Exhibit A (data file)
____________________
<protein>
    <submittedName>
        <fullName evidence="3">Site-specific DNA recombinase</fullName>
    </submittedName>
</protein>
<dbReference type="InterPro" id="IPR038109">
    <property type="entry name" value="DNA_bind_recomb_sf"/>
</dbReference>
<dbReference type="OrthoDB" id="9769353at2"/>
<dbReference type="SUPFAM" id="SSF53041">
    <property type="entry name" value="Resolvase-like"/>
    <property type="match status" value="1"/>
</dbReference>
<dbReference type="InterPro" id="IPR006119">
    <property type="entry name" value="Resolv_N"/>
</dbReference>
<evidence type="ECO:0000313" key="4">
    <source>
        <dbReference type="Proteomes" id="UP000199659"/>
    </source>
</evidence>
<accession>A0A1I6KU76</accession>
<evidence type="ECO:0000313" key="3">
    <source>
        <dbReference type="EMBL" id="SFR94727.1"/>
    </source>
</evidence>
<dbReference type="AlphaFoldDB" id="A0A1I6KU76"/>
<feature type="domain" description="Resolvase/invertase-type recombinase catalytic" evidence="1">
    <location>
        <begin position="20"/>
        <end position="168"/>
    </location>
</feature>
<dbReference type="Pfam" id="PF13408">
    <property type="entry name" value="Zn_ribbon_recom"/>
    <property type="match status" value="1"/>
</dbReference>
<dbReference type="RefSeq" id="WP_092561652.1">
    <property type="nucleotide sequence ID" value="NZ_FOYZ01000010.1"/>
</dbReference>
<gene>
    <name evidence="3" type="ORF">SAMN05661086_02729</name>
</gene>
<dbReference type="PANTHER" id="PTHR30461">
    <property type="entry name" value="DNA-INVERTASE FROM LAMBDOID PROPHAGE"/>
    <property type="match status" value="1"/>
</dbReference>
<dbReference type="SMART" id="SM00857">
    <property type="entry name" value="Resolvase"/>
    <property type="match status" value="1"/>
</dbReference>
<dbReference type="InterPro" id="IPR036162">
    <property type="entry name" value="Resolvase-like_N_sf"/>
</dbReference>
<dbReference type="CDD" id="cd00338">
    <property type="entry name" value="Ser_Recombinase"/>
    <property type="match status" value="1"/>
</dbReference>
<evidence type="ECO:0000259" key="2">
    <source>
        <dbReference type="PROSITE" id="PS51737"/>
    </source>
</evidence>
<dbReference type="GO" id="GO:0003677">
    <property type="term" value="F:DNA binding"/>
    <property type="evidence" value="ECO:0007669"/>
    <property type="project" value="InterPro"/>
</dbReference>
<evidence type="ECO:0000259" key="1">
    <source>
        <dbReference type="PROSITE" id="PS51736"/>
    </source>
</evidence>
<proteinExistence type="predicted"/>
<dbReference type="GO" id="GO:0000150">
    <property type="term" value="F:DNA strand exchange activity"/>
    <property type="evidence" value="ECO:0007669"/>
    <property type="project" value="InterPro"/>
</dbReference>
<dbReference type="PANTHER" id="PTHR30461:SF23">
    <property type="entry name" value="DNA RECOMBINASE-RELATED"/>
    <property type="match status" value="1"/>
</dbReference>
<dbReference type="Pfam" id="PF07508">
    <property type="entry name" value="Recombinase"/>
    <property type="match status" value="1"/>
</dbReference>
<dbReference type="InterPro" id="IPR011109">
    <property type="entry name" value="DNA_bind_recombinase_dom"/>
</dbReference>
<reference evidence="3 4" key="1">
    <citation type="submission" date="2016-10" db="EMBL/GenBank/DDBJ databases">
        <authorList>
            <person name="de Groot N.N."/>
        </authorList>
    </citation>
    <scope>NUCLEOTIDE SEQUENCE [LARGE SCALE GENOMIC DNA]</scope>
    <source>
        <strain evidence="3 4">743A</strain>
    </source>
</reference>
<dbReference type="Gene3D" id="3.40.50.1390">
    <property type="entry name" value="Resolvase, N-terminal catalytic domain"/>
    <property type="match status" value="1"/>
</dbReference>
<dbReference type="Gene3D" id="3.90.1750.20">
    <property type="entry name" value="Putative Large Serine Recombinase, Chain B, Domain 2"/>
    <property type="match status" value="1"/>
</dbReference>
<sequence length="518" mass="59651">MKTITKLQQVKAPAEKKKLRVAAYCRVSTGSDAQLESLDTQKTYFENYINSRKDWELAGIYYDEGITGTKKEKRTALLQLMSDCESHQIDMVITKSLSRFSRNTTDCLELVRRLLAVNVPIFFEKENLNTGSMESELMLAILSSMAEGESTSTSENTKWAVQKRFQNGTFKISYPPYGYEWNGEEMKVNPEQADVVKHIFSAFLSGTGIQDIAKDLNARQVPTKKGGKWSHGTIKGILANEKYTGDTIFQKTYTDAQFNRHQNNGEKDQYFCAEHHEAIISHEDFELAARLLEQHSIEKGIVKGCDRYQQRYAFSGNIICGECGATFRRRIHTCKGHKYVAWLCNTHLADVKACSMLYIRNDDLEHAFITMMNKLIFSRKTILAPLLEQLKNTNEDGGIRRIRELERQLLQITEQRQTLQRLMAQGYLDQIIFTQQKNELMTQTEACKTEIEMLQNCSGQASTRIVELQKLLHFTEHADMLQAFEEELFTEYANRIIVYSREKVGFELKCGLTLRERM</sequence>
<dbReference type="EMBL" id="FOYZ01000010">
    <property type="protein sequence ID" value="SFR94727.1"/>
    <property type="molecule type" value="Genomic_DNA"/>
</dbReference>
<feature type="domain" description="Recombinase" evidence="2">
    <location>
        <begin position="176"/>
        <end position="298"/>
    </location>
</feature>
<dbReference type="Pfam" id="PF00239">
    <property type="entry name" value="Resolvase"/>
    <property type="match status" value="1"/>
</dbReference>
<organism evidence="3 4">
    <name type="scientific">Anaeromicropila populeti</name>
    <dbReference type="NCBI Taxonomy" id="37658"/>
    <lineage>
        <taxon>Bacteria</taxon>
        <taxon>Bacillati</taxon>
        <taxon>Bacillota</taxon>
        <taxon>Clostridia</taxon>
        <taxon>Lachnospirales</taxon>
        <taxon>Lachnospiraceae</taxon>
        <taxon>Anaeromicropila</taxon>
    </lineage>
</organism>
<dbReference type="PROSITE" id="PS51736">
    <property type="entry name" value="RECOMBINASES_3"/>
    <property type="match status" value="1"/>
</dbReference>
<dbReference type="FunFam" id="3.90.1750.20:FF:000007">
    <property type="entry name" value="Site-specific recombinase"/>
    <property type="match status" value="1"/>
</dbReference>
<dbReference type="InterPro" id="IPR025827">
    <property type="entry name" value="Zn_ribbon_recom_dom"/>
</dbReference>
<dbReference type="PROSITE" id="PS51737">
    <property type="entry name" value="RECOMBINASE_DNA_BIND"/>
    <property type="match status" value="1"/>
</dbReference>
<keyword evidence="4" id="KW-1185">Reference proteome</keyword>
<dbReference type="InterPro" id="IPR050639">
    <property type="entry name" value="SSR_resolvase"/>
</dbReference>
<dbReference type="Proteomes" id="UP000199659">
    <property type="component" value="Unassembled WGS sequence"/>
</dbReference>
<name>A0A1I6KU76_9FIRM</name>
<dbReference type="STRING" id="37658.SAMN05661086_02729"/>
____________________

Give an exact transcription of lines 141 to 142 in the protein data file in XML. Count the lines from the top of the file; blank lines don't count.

    <property type="match status" value="1"/>
</dbReference>